SUWANEE -- Sept. 15, 1963 is a day that author Carolyn McKinstry has re-lived and remembered for the past four decades. It is the day that the Sixteenth Street Baptist Church was bombed in Birmingham, Ala. killing four of her close friends.
She has written a book, "While the World Watched" to talk about the hatred, fear and inequalities she and her community suffered while growing up in the South. McKinstry will read excerpts from her novel and sign copies Thursday at the Suwanee Branch Library.
"I wrote this story because it was my story, I wanted it told accurately," she said. "I wanted to show what (hatred) does to young people."
McKinstry has lived with these memories since she was a teenager, which later led to depression as an adult.
"As a 14 year old, I was supremely frightened (of the bombing). I spent a good part of my life in fear. Six months after the church bombing, they bombed the house across the street from me," she said. "I think I decided at that point that I would die by bombing -- I didn't know when or where and I didn't know how to process this. I didn't understand that people didn't like people of color and didn't understand why."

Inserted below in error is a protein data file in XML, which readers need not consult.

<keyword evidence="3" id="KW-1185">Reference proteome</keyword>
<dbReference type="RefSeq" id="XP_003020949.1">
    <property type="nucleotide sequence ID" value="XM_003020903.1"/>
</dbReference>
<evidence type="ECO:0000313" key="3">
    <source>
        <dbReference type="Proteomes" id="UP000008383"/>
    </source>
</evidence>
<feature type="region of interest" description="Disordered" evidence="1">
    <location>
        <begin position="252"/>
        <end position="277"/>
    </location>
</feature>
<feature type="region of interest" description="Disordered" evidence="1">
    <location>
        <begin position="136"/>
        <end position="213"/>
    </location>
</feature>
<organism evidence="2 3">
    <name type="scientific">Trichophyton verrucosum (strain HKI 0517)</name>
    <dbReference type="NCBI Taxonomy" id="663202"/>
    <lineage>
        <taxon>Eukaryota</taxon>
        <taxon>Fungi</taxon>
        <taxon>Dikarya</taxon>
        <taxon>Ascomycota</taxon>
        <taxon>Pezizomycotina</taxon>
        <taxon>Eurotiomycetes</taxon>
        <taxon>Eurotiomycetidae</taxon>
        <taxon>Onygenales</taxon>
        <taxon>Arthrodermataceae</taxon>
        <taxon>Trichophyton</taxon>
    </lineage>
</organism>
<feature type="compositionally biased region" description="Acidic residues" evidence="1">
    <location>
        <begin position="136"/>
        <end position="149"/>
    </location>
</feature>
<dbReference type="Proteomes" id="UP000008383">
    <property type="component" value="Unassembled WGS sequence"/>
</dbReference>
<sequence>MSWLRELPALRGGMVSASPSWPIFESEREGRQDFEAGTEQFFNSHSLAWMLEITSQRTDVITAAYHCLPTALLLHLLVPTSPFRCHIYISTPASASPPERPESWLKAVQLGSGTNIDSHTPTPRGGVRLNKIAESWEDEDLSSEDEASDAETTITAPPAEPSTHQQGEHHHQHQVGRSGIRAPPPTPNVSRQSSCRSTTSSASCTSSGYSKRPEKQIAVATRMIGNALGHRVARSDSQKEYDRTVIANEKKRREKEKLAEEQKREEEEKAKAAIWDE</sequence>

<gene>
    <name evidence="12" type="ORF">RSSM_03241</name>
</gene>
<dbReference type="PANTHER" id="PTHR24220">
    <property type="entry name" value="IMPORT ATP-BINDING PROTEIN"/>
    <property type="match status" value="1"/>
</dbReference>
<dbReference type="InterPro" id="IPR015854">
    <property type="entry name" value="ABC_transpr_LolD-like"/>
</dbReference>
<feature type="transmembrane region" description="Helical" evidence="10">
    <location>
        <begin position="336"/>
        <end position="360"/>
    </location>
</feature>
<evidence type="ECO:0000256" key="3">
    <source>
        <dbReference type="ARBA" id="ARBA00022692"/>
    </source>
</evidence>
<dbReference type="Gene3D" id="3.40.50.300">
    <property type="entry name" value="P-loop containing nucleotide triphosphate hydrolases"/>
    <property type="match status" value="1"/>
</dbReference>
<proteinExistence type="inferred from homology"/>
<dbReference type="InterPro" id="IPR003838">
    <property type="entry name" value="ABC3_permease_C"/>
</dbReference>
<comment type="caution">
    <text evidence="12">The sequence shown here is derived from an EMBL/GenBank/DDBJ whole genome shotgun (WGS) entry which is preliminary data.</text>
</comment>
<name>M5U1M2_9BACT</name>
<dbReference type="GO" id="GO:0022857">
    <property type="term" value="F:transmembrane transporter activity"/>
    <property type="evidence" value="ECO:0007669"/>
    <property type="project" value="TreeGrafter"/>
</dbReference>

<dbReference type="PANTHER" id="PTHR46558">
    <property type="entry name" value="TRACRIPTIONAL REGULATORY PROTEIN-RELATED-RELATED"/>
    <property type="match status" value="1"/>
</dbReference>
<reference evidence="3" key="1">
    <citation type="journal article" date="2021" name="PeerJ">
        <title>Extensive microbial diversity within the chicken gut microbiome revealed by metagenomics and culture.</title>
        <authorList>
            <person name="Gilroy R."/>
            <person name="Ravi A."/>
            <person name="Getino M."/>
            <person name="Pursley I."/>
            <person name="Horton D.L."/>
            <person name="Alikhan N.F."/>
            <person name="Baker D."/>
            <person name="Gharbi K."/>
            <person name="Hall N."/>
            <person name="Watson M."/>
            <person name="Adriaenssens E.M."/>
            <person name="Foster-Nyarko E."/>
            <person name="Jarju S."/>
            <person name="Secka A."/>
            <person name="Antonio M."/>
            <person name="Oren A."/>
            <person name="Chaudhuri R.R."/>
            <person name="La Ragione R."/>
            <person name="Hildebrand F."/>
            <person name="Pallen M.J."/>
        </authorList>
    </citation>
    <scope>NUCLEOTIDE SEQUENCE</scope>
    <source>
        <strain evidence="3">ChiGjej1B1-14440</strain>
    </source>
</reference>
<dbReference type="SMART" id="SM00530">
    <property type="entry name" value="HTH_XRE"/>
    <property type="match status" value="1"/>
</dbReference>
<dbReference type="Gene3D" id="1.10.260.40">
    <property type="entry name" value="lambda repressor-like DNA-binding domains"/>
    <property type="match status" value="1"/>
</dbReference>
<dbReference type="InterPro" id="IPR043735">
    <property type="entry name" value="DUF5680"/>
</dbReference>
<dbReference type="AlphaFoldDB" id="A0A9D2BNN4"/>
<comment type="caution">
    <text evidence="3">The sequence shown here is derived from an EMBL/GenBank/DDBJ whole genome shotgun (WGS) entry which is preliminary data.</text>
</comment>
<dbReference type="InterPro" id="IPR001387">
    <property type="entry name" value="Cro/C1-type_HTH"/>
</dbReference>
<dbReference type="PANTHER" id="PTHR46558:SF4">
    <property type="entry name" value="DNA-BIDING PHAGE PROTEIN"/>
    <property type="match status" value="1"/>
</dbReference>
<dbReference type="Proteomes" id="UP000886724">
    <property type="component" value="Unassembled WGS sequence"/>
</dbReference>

In the book, McKinstry shares a letter she had written to God. She asked him, "Why would you create people of color if you knew that people would hate them?"
She learned the answer as she traveled around the world.
"The more I traveled around the world was God's way of affirming me that Birmingham was a small spot in the huge world he created. Not every place was like the spot I was in," McKinstry said. "The life of black children in the 60s was limited. We didn't get to travel and know that there were other places and other people that didn't hate us."
Through all of her years of speaking and finding peace, she has only one message for her readers.
"I challenge readers to try love for a change. We've tried hate and you can see where it got us; now try love," she said.
Books will be available for purchase at the event.